Some people tackle stress head on if it’s minor. Many people tell us, breathe or think Zen. Really? Fine in the short term.  But as stress moves up the continuum, much like a fever reading rising on a thermometer, it can be harder to shed that awful sinking feeling. And one deep breath or yoga pose won’t do it. Some may obsess over it, lose their appetite while others can’t stop eating. We may have stomach aches and headaches, even migraines. Our heart may beat faster signaling a panic attack may be imminent. Our blood pressure rises. We can’t sleep. 

We thought we’d rate stress from mild to severe and offer some ideas to modify stress or zap it in the bud.

Category One Stress, Mildly Upset (nervous stomach, headache, you’re annoyed, short tempered and irritable)                                          

--Go for a walk; get out in nature for nature can be healing.

--Call a bestie or relative who will listen and not offer advice or interrupt. That can be stressful in itself to find the right person.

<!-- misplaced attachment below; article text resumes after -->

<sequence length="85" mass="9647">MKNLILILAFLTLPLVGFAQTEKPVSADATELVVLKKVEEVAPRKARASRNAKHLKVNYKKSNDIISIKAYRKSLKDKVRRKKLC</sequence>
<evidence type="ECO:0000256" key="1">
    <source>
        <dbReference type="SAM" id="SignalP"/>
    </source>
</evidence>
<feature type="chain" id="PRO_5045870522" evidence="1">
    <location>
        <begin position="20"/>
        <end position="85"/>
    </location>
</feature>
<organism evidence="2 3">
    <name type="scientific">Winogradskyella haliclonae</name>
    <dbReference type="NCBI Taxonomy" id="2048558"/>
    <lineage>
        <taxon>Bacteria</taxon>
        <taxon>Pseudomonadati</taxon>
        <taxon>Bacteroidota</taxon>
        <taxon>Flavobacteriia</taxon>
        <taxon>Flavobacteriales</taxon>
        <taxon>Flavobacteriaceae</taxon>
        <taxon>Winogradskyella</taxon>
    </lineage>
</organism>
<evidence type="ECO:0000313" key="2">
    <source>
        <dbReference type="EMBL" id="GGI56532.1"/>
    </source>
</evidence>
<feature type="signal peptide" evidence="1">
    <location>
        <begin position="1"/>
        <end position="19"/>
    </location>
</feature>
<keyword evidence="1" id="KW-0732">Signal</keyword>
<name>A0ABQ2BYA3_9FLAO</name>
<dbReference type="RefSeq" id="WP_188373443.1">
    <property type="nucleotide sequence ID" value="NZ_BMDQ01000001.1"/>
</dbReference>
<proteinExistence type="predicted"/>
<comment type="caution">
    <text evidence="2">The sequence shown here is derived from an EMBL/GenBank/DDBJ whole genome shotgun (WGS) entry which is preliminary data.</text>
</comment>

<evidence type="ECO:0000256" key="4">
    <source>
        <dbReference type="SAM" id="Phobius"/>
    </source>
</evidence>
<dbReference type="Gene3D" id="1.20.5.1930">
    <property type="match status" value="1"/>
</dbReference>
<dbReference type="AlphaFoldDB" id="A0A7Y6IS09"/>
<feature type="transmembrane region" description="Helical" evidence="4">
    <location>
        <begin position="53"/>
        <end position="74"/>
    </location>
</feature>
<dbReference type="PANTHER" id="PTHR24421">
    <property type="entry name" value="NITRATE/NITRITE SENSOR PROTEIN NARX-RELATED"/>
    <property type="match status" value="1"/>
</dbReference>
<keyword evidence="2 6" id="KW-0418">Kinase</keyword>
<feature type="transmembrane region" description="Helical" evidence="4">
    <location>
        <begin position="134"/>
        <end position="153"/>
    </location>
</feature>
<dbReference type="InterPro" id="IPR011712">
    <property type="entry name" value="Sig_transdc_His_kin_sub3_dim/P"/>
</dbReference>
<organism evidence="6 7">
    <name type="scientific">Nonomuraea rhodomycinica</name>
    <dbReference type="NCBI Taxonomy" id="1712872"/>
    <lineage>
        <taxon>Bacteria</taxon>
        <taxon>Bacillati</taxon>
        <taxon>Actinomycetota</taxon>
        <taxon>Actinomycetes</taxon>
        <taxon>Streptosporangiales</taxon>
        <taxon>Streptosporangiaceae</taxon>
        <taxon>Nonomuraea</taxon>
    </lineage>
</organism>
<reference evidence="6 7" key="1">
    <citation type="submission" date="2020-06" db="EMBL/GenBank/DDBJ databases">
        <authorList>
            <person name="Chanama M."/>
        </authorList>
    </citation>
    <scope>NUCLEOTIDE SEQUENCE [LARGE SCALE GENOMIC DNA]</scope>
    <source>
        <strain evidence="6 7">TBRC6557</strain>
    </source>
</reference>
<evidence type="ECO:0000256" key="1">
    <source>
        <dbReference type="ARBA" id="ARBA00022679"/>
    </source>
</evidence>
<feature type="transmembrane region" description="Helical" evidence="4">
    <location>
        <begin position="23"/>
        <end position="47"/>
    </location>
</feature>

--Indulge and pamper yourself with a hot shower or bubble bath.

--Get a massage, facial or pedicure that will help calm you down.

--Make a list of why something is upsetting you, that old pros and cons list on a yellow pad or on a computer.

--Watch the Hallmark channel where each mindless film has a happy ending, and the girl always gets the guy, and the girl is often a baker living in a bucolic town and there’s always someone older to offer sage advice.

Category Two Stress, More Angst (not sleeping, playing it over and over in your head on a loop and getting even angry)

--Call a therapist and don’t stress if you don’t have one, there are many. Good luck, however, getting in since everyone has a therapist these days.